Saint Mary's Parish Church
Holy Island
Vicar: Rev'd Dr. Paul M. Collins
Wardens: S Quilty and M Bushnell
Holy Island Coat of Arms

Paths & Lighting: The churchyard faces east into the North Sea totally exposed to the elements. For the local community as well as tens of thousands of visitors and pilgrims it is the only way to access the Church or the adjacent Lindisfarne Priory. Up until 'phase one' the paths were narrow and inadequate. Pedestrian and wheelchair access was difficult and with almost no lighting safety was a concern.
Paved and widened paths Efficient electric lighting
Phase One modifications have enabled the widening and resurfacing of pathways and the provision of an efficient electric lighting system. Also within the churchyard, replacement oak gates were commissioned and fitted at both entrances.

Church Entrance: Before this phase of restoration, visitors entered the Church from the south side by stepping down into the porch then crossing to the church door. Opening the door revealed the immediate onset of full width stone leading down onto the floor of the nave. Access was difficult for funerals, impossible for wheelchair users and in poor lighting a risk to the sick and infirm as well as the able-bodied.
Access by steps Access by ramp
Level access to Church porch. Phase One improvements included lowering the external path to produce a level entrance through the porch. Resiting the font to the centre aisle enabled the steps at the nave entrance to be enlarged, fitted with a bannister and a ramp for wheelchair users to be built along the east wall.

The Priest's Door - exterior The Priest's Door - interior The Priest's Door: In living memory there has always been a blank door panel on the inner southern wall of Chancel mirroring a doorway in the outer wall. It is not clear at what stage in the history of St.Mary's this was permanently blocked up. During phase II of restoration it was planned that a stone extension would be built to facilitate a much-needed larger vestry. The most appropriate site would enclose this medieval Priest's door. The external, existing structural detail would be preserved within this enclosure.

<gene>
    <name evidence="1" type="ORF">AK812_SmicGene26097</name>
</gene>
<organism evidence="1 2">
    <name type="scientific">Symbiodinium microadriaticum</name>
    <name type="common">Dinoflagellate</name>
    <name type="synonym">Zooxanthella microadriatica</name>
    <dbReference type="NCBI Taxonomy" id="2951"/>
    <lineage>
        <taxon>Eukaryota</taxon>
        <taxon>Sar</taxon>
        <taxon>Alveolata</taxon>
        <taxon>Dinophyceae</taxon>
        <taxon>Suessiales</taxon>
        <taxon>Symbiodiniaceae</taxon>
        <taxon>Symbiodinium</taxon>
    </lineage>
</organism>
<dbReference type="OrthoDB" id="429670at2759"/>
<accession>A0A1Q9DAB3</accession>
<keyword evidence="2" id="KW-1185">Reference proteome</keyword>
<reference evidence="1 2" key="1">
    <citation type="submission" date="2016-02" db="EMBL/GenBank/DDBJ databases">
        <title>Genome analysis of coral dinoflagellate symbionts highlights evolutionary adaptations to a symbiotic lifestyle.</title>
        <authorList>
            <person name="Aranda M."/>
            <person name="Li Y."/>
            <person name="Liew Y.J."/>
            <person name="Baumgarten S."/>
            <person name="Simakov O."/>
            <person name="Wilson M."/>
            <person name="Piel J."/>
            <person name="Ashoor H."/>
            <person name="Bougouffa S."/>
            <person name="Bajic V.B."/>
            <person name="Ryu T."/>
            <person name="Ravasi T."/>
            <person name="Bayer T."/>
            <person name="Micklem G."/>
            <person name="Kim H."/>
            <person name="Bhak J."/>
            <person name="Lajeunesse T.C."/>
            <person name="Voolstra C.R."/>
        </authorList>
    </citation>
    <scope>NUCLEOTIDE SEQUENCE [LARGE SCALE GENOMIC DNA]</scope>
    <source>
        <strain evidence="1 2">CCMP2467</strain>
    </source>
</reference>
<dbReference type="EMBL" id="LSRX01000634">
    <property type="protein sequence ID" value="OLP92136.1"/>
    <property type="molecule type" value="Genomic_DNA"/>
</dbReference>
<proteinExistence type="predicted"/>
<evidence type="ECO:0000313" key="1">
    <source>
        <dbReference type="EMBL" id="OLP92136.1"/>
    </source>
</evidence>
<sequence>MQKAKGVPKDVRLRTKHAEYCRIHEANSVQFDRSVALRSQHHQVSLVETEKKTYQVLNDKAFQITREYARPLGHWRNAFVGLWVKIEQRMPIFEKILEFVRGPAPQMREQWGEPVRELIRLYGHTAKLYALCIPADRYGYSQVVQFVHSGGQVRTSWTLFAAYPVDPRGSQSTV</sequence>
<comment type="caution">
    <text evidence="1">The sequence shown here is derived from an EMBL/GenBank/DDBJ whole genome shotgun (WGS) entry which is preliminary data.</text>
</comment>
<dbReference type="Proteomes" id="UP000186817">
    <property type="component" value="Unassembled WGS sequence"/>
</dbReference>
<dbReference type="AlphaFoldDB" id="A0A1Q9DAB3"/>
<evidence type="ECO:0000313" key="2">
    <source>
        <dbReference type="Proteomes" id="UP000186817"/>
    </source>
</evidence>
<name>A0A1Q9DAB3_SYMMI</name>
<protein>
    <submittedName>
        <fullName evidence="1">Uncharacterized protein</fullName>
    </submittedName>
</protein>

Phase One work included the opening of the chancel wall and the commissioning and fitting of a purpose built oak door. The task was one of the first tasks to be completed that affected the church building itself such that it would provide for everyday public access to the church during the period other internal works were taking place.

(to be completed by January 2010)
Clergy Facilities: The Parish Church hosts a minimum of three services every day of the year. Christian festivals and ever-growing numbers of visitors and Christian groups increases the demand on Church facilities (as well as clergy) even more. Service
The existing vestry is about the size of a small boxroom. preparation is carried out in the Church vestry. It can include changing clothing (for both sexes) and preparing the sacraments for communion. Some participants may have disabilities restricting movement.
The current vestry is about the size of a small boxroom. It does not have a water supply: essential in personal hygeine and food preparation. The nearest toilet is 200 yards away in the vicarage: this can be particularly stressful in the early morning or a long service (or on cold days). Storage for vestments is extremely sparse.
Phase Two: Planning is approved and mains water laid into the building. A minimal unisex toilet is being constructed. A key facility is to be provided for disabled members of the congregation.
New Church Vestry: Phase Two site is well advance in the south corner between the nave and chancel.
The important heritage features in the wall which can be seen in the upper photograph (the doorway itself and the adjacent small, arched window) will be retained inside the new stone structure. The vestry will provide twice the amount of space currently available for service preparation together with increased storage for vestments. The proposed site of the new vestry.

Building the new vestry.
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